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1490

January 13

on Monday

7 months, 16 days later

'Paradise' is performed in the court of Ludovico Sforza in Milan.

Attachments
An angel in the celestial sphere of the 'Paradise'
Performance of 'Paradiso' at the court of Ludovico Sforza
The court applauds rapturously the performance of "Paradiso" staged by Leonardo da Vinci
Scene from the "Paradise"
Apollo and his chariot emerge from the heavens in 'Paradiso'
The three Graces dance before the celestial sphere in "Paradiso"
The Duke of Milan, Ludovico Sforza, admiring the spectacle of 'Paradiso'

Astronomical Events

The moon was in the last quarter that night.
Sunrise in Milan was at 6:06 AM and sunset was at 6:13 PM.

1491

11 months, 23 days later

Leonardo da Vinci assists in the preparations for the tournament held in honour of Ludovico Sforza's marriage to Beatrice d'Este. For this he devised an invasion by a company of dancing and singing Scythians or Tartars, costumed as savages and led by a rider mounted on a big horse and wearing a cloak covered with golden scales and painted with peacock's eyes. ('Leonardo da Vinci', p. 61)

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1491

November 7

on Saturday

10 months, 10 days later

Maximilian I, Holy Roman Emperor and King Vladislaus II of Bohemia and Hungary sign the Peace of Pressburg, giving formal end to the Austrian–Hungarian War.

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Astronomical Events

The moon was in the first quarter that night.

Source: Primary

http://en.wikipedia.org/wiki/1491

1491

December 6

on Sunday

29 days later

King Charles VIII of France marries Anne of Brittany, forcing her to break her marriage with Maximilian I, Holy Roman Emperor, thus incorporating Brittany into the kingdom of France.

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Astronomical Events

The moon was waxing crescent that night.
Sunrise in Brittany was at 5:48 AM and sunset was at 5:55 PM.
Sunrise in France was at 5:48 AM and sunset was at 5:55 PM.

Agents

King Charles VIII (1470-1498), aged 21: king
Anne of Brittany (1477-1514), aged 14: queen
Maximilian I, Holy Roman Emperor (1459-1519), aged 32: king

Source: Primary

http://en.wikipedia.org/wiki/1491

1492

January

26 days later

Ludovico Sforza and Beatrice d'Este marry.

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Agents

Ludovico Sforza (1452-1508), aged 40: duke

1493

January 29

on Sunday

1 year, 29 days later

We heard that the King of Naples was dead. Some said that he had died of despondency, because he was continually hearing that the King of France was on his way.

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Astronomical Events

The moon was waxing gibbous that night.

Agents

King Charles VIII (1470-1498), aged 23: king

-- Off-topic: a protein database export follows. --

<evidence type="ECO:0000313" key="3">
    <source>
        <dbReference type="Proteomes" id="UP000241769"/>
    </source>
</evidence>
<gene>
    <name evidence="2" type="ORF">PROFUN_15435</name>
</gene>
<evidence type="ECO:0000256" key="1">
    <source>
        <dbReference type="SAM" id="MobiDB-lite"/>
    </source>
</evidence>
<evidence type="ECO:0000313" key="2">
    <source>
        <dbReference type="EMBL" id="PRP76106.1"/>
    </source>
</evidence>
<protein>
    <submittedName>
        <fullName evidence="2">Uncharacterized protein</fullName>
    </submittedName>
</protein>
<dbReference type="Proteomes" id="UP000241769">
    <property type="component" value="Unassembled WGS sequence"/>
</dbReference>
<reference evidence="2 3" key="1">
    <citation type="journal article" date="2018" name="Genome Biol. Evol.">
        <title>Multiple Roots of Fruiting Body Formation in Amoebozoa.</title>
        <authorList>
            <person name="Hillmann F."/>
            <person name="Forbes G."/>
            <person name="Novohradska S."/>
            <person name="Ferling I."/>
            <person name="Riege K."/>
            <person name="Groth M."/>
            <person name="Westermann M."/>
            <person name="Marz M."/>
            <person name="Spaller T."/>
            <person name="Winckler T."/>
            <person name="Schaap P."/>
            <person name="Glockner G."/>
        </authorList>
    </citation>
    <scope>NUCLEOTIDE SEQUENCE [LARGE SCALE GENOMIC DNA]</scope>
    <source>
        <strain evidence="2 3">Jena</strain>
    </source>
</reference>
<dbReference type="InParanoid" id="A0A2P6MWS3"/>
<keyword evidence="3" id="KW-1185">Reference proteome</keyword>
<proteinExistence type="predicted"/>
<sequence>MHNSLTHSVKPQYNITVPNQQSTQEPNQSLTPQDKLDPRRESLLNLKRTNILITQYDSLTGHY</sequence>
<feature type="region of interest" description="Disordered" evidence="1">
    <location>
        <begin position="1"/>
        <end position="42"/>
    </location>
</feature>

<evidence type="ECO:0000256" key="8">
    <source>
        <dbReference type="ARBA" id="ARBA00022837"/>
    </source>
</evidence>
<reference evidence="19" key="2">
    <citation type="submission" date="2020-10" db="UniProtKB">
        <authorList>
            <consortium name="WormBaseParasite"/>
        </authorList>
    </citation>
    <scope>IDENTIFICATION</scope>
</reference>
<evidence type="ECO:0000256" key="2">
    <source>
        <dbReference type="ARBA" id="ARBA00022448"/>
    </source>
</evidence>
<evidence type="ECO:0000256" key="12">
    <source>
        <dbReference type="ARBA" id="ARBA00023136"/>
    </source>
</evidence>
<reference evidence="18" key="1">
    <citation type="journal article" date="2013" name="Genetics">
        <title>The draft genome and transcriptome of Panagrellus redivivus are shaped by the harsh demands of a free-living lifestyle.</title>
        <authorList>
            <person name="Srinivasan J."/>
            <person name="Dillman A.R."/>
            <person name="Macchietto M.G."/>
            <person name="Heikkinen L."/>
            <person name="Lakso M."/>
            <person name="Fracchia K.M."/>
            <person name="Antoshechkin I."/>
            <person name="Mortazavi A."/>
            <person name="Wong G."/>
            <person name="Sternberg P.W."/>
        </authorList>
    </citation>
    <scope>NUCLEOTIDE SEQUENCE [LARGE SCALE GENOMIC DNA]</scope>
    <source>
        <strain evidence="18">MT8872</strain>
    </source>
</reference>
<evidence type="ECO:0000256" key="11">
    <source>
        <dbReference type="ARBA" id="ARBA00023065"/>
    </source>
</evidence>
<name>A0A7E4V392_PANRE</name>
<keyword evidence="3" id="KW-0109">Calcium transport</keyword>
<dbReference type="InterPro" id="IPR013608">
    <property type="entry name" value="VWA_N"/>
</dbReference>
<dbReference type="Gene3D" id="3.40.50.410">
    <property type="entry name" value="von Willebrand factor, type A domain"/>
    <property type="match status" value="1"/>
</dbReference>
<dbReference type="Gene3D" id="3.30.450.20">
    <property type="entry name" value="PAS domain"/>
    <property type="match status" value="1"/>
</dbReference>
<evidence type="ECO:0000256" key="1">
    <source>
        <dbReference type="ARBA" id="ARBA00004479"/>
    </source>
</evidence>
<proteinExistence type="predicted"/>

Source: Primary

Luca Landucci; "A Florentine Diary"; p. 56

1494

11 months, 7 days later

Gian Galeazo Sforza dies under suspicious conditions, in Milan, and the throne falls to his uncle, Ludovico Sforza.

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Agents

Gian Galeazo Sforza (1469-1494), aged 25: duke
Ludovico Sforza (1452-1508), aged 42: duke

1494

Study

Baldassare Castiglione begins his humanist studies in Milan, studies which would eventually inform his future writings.

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Agents

1494

King Charles VIII of France invades the Italian peninsula, throwing the city states into the turmoil of war.

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Agents

King Charles VIII (1470-1498), aged 24: king

Source: Primary

Luca Landucci

Tags

1494

August 5

on Sunday

7 months, 6 days later

Piero de' Medici went to meet the Duke of Calabria, in the neighbourhood of Arezzo, to visit him, as one visits a great gentleman, a lord. The French ambassadors who were in Florence, having asked for their safe-conduct, and not receiving it at once, when they knew of this journey of Piero's began to suspect us of not being friendly to their king; at least this was said in the city, and it was said that the king threatened the Florentines. It was difficult to persuade them that we were faithful friends, and that their suspicions were without foundation. All this, however, I only heard by report.

In these days the fleet of the King of France arrived at Genoa, and there was much talk of an encounter.

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Astronomical Events

The moon was waxing crescent that night.
Sunrise in Arezzo was at 6:01 AM and sunset was at 6:08 PM.
Sunrise in Genoa was at 6:01 AM and sunset was at 6:08 PM.

1494

September 11

on Tuesday

1 month, 7 days later

The fleet of the King of Naples was defeated at Rapallo by that King of France and the Genoese; not in an encounter, but the Neapolitan fleet rashly landed 3 thousand soldiers, thinking to take Rapallo; and in the end they were cut off by the Genoese and the king, and could not return to their ships. They fled towards the mountains, and were all killed or taken prisoner; the fleet of the King of Naples being disarmed and destroyed.

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Astronomical Events

The moon was waxing gibbous that night.
Sunrise in Rapallo was at 5:53 AM and sunset was at 5:59 PM.

1494

September 21

on Friday

10 days later